CrossFit Games

The Case of Haley Adams’ 96 Missing Reps

May 3, 2018 by
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The Age Group Online Qualifier wrapped up last Monday, where the fittest 200 athletes in each of the teen and masters divisions worldwide tackled another four WODs to determine the top 20 who’ll go to the CrossFit Games.

So what happened?

Haley Adams, the 2017 Second Fittest 16-17-year-old on Earth, absolutely crushed Event 3: a 20 min AMRAP of wall balls, handstand walks, double-unders and rowing.

Her 1052 rep score on Event 3 is 120 reps more than the second place finisher in her division, Kaela Stephano. It’s also the number one score worldwide across all age divisions. Pretty darn impressive.

So what’s the issue?

Double-under reps are notoriously difficult to count, but upon reviewing the video, we counted 96 missing reps (P.S. if that video is taken down, here’s a backup). Not ‘no reps’ like missing the line on handstand push-ups or not reaching full extension on deadlifts. We’re talking double-unders that were never completed but counted anyways. At the box, this is commonly known as “rep shaving.”

Athletes were required to complete 100 dubs each set. But by our count, here are the number of dubs actually completed each set: 90, 90, 90, 87, 86, 86, 90, and 85.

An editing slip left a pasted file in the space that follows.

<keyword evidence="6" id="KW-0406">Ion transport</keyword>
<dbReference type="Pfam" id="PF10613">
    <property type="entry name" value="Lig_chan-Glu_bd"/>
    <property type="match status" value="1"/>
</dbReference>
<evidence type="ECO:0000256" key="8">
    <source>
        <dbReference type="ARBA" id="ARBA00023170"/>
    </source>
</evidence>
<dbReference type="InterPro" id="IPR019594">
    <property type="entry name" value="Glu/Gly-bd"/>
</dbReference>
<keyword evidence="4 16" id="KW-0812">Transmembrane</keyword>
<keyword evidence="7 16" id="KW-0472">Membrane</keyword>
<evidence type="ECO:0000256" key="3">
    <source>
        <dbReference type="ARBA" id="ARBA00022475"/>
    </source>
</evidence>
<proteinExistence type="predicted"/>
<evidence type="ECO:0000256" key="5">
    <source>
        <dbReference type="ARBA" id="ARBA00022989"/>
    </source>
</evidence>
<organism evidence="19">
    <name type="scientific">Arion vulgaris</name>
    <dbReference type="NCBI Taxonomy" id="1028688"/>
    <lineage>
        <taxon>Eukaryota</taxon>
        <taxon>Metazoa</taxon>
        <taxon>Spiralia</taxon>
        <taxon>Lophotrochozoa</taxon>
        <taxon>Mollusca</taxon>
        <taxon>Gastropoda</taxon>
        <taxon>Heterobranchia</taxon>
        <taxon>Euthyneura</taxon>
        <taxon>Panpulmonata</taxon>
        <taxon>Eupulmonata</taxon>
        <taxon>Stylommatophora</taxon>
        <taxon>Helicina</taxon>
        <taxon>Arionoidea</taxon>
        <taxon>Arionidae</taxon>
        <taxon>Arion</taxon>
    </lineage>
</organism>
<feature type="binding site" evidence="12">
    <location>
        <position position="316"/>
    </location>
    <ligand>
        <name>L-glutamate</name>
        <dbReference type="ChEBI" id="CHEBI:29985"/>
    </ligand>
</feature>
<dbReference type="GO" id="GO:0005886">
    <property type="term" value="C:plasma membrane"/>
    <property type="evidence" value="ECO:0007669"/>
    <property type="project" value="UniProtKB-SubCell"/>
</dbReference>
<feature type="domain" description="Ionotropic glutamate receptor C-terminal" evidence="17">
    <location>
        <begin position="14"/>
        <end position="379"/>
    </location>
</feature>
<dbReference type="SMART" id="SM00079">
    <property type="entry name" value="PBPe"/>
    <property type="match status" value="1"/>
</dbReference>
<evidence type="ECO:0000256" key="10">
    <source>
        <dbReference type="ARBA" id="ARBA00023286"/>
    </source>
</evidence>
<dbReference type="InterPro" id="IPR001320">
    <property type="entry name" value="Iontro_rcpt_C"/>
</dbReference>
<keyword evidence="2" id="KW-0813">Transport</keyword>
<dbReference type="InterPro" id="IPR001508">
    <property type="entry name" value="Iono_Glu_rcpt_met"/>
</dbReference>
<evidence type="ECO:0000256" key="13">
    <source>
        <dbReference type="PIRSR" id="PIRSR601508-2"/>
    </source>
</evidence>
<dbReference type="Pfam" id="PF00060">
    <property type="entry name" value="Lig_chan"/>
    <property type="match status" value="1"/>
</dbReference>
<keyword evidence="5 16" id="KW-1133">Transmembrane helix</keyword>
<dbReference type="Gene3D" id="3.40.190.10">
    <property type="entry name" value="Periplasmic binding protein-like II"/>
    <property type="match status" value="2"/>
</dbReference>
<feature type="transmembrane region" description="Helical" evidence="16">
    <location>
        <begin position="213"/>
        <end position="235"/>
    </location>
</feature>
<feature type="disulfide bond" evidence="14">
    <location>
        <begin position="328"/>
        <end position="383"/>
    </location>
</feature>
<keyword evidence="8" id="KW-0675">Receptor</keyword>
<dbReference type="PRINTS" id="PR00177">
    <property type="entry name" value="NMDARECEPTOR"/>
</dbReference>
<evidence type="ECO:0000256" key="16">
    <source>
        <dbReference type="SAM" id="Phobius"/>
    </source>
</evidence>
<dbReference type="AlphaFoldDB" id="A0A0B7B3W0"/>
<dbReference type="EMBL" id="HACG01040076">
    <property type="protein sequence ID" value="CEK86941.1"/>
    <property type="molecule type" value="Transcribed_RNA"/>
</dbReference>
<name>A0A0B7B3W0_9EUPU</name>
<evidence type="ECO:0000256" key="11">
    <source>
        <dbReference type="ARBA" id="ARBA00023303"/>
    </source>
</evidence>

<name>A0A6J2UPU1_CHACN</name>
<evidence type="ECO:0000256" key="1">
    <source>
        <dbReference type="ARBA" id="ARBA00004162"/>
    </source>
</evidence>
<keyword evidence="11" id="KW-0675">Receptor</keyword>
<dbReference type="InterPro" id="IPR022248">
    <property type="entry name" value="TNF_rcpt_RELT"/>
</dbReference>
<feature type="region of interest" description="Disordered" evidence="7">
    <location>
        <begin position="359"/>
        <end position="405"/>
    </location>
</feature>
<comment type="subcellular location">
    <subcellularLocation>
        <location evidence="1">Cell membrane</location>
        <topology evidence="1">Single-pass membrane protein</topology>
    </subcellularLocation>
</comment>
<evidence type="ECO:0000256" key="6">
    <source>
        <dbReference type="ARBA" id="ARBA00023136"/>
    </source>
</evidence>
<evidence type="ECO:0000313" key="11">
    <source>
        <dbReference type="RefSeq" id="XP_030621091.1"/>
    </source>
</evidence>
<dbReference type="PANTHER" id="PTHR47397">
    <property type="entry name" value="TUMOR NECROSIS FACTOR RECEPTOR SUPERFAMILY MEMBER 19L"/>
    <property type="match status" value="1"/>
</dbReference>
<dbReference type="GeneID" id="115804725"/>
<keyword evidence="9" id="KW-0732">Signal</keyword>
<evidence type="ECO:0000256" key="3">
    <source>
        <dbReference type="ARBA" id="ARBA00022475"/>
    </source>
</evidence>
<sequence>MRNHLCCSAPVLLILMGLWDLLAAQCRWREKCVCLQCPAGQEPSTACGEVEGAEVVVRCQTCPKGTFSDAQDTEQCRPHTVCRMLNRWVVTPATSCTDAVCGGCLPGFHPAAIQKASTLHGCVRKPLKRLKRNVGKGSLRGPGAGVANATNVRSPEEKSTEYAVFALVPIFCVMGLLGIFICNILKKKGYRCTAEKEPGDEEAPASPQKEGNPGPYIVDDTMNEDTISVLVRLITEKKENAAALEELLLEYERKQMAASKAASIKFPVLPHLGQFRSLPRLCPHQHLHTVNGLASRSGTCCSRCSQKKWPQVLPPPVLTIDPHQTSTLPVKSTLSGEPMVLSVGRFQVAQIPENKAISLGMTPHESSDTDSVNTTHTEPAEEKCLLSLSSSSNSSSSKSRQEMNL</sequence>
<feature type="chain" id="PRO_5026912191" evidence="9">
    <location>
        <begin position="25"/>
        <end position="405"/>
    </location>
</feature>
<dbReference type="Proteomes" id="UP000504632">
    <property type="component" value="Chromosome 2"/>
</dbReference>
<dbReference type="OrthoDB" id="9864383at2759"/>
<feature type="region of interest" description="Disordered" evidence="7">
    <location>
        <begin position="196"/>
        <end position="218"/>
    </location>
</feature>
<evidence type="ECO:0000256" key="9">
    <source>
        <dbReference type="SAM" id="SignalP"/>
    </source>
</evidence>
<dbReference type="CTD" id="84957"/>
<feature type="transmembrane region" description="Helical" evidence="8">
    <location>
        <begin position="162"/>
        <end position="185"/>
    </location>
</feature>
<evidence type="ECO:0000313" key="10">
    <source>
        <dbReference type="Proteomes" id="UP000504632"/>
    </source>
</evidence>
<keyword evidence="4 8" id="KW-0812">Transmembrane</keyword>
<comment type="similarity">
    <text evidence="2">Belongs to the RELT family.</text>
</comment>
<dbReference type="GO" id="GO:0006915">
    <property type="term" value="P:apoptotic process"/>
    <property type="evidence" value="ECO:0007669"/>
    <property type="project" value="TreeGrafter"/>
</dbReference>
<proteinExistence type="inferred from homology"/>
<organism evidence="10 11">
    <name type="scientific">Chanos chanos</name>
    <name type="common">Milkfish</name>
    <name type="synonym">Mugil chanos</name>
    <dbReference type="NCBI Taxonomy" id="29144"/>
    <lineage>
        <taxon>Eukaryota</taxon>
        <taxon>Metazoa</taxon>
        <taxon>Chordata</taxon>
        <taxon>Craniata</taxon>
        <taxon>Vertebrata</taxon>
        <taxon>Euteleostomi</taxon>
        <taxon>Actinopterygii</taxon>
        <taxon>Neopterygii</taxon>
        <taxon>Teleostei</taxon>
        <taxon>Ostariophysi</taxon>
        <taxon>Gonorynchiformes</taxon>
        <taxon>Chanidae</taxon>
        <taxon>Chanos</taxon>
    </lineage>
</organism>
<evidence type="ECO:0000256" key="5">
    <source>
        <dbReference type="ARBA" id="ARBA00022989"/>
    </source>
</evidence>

Let’s recap.

Are there missing reps. Yes. There are 96 reps unaccounted for, by our count, and we’re willing to be off here.

Couldn’t they have just miscounted? By 96? Hard to believe. Maybe 1- 3 reps per round, but stopping on 90 and calling it a day is not a miscount.

Did Adams cheat? That’s not our call. Proving intention over a video can be difficult but not impossible. Last year, Trevor Bachmeyer was disqualified and banned for doctoring his 17.5 video, but there’s no doctoring here — just missed reps.

What does the rulebook say? For the Online Qualifier, “The submitted video(s) will be reviewed and the score(s) for the requested workout(s) either validated, modified or invalidated.” But it doesn’t detail what constitutes an invalid submission is.

In the Open, however, a video is invalid if “the athlete fails to complete the workout as required, a significant and unacceptable number of reps performed are ‘no-reps’ or the video does not contain the criteria listed in the video submission standards” (Section 1.27).

In all fairness, 96 reps does appear to be “significant” and having not completed even one full set of double-unders appears to be failing “to complete the workout as required,” but that definition is for the Open.

So what happens next?

We reached out to CrossFit HQ and the video is under review. They said she’s going to receive a score adjustment, but we likely won’t know by how much for a few days. HQ has until May 8 to conclude the video review process of the top 40 athletes in each division.

We’ll update you once they finish the review and make a final decision. This is why there’s a video review process to begin with.

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